Immunological response to long-term transport stress in mature horses and effects of adaptogenic dietary supplementation as an immunomodulator

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33 Citations (Scopus)

Abstract

Reasons for performing study: Little information exists on the immunological effects of transport or the use of supplements to minimise transport stress. Objectives: To establish baseline ranges and evaluate immunophenotypic and functional changes associated with transport and a nutritional 'adaptogen' supplement. Methods: Horses received either supplement (n = 10) or placebos (n = 9) during the 30 day study. After 28 days in stalls, 12 horses (6 supplement; 6 placebo) were transported for 24 h, then unloaded and recovered. Venous blood samples were collected on Days 1, 14 and 28 to establish baselines, and on Days 28, 29 and 30 to examine changes during transport and recovery. Results: Transport prompted elevations (P<0.05) in cortisol concentration, neutrophil count and white blood cell counts, while lymphocyte subpopulation counts (CD3+, CD4+, CD8 +, CD21+) decreased (P<0.05). Normal phenotypic lymphocyte profiles returned within 24 h of recovery. Supplement effects on immunophenotype (CD21+ and CD8+) were observed in stabled horses (P<0.05), but not in transported horses. Conclusions: These results provide insights into the immunological mechanisms associated with long-term transport. Potential relevance: The existence of a small window of immunological uncertainty follows long-term transportation, enhancing the potential risk of infectious disease in susceptible individuals.

Original languageEnglish (US)
Pages (from-to)583-589
Number of pages7
JournalEquine Veterinary Journal
Volume36
Issue number7
StatePublished - Nov 2004

Fingerprint

immunomodulators
Immunologic Factors
Dietary Supplements
Horses
dietary supplements
immune response
horses
placebos
Placebos
lymphocyte count
Lymphocyte Subsets
Lymphocyte Count
Leukocyte Count
leukocyte count
infectious diseases
Uncertainty
cortisol
Communicable Diseases
Hydrocortisone
neutrophils

Keywords

  • Adaptogens
  • CD
  • Cortisol
  • Horse
  • Lymphocytes
  • Stress
  • Transportation

ASJC Scopus subject areas

  • veterinary(all)

Cite this

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title = "Immunological response to long-term transport stress in mature horses and effects of adaptogenic dietary supplementation as an immunomodulator",
abstract = "Reasons for performing study: Little information exists on the immunological effects of transport or the use of supplements to minimise transport stress. Objectives: To establish baseline ranges and evaluate immunophenotypic and functional changes associated with transport and a nutritional 'adaptogen' supplement. Methods: Horses received either supplement (n = 10) or placebos (n = 9) during the 30 day study. After 28 days in stalls, 12 horses (6 supplement; 6 placebo) were transported for 24 h, then unloaded and recovered. Venous blood samples were collected on Days 1, 14 and 28 to establish baselines, and on Days 28, 29 and 30 to examine changes during transport and recovery. Results: Transport prompted elevations (P<0.05) in cortisol concentration, neutrophil count and white blood cell counts, while lymphocyte subpopulation counts (CD3+, CD4+, CD8 +, CD21+) decreased (P<0.05). Normal phenotypic lymphocyte profiles returned within 24 h of recovery. Supplement effects on immunophenotype (CD21+ and CD8+) were observed in stabled horses (P<0.05), but not in transported horses. Conclusions: These results provide insights into the immunological mechanisms associated with long-term transport. Potential relevance: The existence of a small window of immunological uncertainty follows long-term transportation, enhancing the potential risk of infectious disease in susceptible individuals.",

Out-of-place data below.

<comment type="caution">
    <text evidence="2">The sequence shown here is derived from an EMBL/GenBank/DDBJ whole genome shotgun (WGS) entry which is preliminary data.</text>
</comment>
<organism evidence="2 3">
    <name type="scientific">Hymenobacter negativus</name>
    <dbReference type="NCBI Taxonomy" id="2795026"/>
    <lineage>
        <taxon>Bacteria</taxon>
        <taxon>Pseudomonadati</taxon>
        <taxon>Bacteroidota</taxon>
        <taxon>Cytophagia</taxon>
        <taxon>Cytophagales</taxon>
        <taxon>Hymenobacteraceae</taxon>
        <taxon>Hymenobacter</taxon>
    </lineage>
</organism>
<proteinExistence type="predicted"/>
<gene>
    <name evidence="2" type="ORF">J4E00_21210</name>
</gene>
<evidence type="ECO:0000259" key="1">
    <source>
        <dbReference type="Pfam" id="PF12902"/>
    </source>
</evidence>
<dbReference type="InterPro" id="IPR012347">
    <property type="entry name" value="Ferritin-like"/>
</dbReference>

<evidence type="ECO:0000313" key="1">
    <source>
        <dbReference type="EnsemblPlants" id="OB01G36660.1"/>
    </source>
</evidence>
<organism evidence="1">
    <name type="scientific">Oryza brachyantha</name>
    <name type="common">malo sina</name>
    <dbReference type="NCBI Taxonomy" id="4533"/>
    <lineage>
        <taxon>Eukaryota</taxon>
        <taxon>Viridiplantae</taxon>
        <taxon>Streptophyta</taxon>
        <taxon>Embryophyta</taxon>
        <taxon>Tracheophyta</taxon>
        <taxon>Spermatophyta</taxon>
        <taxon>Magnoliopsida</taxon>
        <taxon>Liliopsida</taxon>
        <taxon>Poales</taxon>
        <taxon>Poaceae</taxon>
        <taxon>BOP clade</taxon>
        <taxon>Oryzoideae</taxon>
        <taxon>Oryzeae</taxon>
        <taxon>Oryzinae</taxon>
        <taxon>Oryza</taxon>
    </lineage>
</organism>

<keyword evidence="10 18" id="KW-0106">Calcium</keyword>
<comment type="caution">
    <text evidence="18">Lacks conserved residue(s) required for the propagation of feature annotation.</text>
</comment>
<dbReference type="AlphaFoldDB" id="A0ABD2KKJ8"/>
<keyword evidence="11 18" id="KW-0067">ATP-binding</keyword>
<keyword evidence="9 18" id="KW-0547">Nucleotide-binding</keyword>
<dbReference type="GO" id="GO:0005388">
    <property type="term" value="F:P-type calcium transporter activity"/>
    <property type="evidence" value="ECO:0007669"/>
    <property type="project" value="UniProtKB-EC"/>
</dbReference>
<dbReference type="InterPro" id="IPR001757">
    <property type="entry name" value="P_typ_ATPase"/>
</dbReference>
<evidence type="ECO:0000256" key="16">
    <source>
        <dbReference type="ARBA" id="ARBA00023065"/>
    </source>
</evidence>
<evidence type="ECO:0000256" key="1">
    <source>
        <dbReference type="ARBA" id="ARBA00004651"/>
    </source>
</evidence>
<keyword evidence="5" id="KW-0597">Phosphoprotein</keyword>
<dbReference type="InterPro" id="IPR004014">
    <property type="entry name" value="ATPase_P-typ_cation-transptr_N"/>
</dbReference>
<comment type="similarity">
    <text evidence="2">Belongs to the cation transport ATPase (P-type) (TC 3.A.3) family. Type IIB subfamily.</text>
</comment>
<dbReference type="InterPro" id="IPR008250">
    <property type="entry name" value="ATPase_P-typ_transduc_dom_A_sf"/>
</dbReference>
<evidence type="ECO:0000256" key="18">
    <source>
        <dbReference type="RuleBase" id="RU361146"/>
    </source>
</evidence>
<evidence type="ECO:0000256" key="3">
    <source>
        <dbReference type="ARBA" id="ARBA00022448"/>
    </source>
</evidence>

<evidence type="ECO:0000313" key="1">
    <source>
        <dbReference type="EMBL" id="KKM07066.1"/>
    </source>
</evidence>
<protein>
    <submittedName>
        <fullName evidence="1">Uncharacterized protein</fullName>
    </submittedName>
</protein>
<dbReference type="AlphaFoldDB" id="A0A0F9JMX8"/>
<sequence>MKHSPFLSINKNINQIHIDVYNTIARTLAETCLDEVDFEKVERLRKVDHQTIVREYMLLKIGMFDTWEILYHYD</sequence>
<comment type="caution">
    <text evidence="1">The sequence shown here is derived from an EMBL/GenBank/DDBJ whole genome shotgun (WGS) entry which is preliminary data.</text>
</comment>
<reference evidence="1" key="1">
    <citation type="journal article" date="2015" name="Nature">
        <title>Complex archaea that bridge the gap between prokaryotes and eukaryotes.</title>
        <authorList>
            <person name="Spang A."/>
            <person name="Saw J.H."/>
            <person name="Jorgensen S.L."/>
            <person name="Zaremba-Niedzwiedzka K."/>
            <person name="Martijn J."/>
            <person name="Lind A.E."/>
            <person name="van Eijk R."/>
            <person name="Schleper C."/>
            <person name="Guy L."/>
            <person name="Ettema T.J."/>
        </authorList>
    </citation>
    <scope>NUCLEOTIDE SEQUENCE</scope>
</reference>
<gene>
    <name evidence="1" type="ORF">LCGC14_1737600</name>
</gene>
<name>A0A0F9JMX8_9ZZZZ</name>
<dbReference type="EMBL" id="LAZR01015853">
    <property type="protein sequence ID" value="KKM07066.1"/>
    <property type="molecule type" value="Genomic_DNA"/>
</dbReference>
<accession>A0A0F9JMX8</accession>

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author = "Carolyn Stull and Sharon Spier and Aldridge, {B. M.} and Myra Blanchard and Stott, {Jeffrey L}",
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T1 - Immunological response to long-term transport stress in mature horses and effects of adaptogenic dietary supplementation as an immunomodulator

AU - Stull, Carolyn

AU - Spier, Sharon

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AU - Blanchard, Myra

AU - Stott, Jeffrey L

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AB - Reasons for performing study: Little information exists on the immunological effects of transport or the use of supplements to minimise transport stress. Objectives: To establish baseline ranges and evaluate immunophenotypic and functional changes associated with transport and a nutritional 'adaptogen' supplement. Methods: Horses received either supplement (n = 10) or placebos (n = 9) during the 30 day study. After 28 days in stalls, 12 horses (6 supplement; 6 placebo) were transported for 24 h, then unloaded and recovered. Venous blood samples were collected on Days 1, 14 and 28 to establish baselines, and on Days 28, 29 and 30 to examine changes during transport and recovery. Results: Transport prompted elevations (P<0.05) in cortisol concentration, neutrophil count and white blood cell counts, while lymphocyte subpopulation counts (CD3+, CD4+, CD8 +, CD21+) decreased (P<0.05). Normal phenotypic lymphocyte profiles returned within 24 h of recovery. Supplement effects on immunophenotype (CD21+ and CD8+) were observed in stabled horses (P<0.05), but not in transported horses. Conclusions: These results provide insights into the immunological mechanisms associated with long-term transport. Potential relevance: The existence of a small window of immunological uncertainty follows long-term transportation, enhancing the potential risk of infectious disease in susceptible individuals.

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